When it comes to building a PC the motherboard is probably the most important component because it will be the main body of your computer that houses all the other components. Although the processor, RAM or graphics cards will determine the performance of your computer, it is the motherboard that they have to be compatible with. This is why it is important to have the right kind of motherboard.
Choosing a gaming motherboard may be a bit challenging especially if you are planning to build your own PC and it’s your first time. There are definitely some factors to consider when choosing a gaming motherboard. You can basically sum up the priorities of choosing a gaming motherboard into four – cost, longevity or durability, future-resistance and size.
These are the things you may want to ask yourself. How much will it cost you? Will it last long, say three or five years? Will you able to update and upgrade? How many USB ports does it have? These are some questions you may ask yourself which can be answered by looking at these factors.
Form factor is the specifications of a motherboard. It will basically tell you the capacity of the motherboard from the dimensions, the type of power supply, the number of ports on the back panel right down to location of the mounting holes. Form factors typically dictate the overall size of your computer case. The smaller the form factor the smaller the case and vice versa.
Typically, there are about five common form factors each with a different number of expansion slots. The expansion slot is where different cards are inserted like tuner cards, display adapters or wireless NICs. You will have the ATX, Micro-ATX, Flex-ATX, DTX and Mini-ITX.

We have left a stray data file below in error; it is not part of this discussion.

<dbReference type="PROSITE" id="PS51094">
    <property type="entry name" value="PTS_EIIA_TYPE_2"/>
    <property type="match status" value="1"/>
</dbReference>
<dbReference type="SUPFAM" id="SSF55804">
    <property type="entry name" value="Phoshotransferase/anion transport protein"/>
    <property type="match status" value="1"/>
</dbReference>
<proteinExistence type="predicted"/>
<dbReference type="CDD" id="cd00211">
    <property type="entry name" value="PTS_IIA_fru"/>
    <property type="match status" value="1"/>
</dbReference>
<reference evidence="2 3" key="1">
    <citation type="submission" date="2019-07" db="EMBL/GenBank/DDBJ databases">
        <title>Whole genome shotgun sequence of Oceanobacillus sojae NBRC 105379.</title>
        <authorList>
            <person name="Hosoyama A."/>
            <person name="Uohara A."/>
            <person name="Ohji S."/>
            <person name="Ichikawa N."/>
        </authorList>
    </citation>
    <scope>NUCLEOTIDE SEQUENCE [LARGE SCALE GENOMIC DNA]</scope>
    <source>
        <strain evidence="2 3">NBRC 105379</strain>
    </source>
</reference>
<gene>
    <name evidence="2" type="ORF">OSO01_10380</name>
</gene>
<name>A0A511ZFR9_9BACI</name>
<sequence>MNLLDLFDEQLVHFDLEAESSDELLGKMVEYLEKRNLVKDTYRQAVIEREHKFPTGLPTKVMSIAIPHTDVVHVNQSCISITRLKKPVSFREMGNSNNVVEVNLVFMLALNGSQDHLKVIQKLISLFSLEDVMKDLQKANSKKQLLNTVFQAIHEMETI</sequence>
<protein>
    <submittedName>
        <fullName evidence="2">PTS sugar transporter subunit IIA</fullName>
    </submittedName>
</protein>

Each of these has its own advantages and disadvantages. If you are looking to add a few cards like a graphics card or sound card then the Mini-ITX or DTX may not be the best choice. However, if you are planning to put your gaming computer on top of a desk then the ATX or even EATX may be too big. When choosing a gaming motherboard, it is important that you know the right form factor of the motherboard you want.
It may not seem important but considering the layout of how a gaming motherboard is structured should also be taken in to consideration. Not all motherboards feature the same type or have the components in the same location, of course.
So when you are choosing a gaming motherboard make sure that you are well aware of where everything is located. Knowing where things are located will give you a good idea of the capacity of the motherboard you’re looking at.
Making sure that your motherboard is compatible with your CPU should be a no-brainer. There are, of course, different types of motherboards that you can choose from and knowing which one is compatible with your CPU should be a priority.
CPU compatibility simply means that if you have the same CPU then the gaming motherboard should, theoretically, be the same. So, an Intel CPU should work just fine with an Intel motherboard. However, it is not just about making sure it is the same, it is important to know if the CPU socket type is compatible with your motherboard.
Commonly referred to as the processor interface, the CPU socket type will essentially dictate what motherboard is compatible with your CPU.
Aside from making sure that your CPU is compatible, it is also important to check that your RAM is compatible. There are three things you should consider when checking for RAM compatibility – speed, capacity and type.
RAM types are generally two kinds– DDR3 and DDR4. The older version is the DDR3 and is the most common while DDR4 is the newer one. Whichever one you choose it is important to know that a given motherboard will only support one type.
RAM speed, on the other hand, should be the same as the motherboard. If it is not the same, your computer will not perform at capacity. Another thing you should consider is the capacity of your RAM. Simply put, the maximum amount of memory of your RAM should be in sync with that of your motherboard.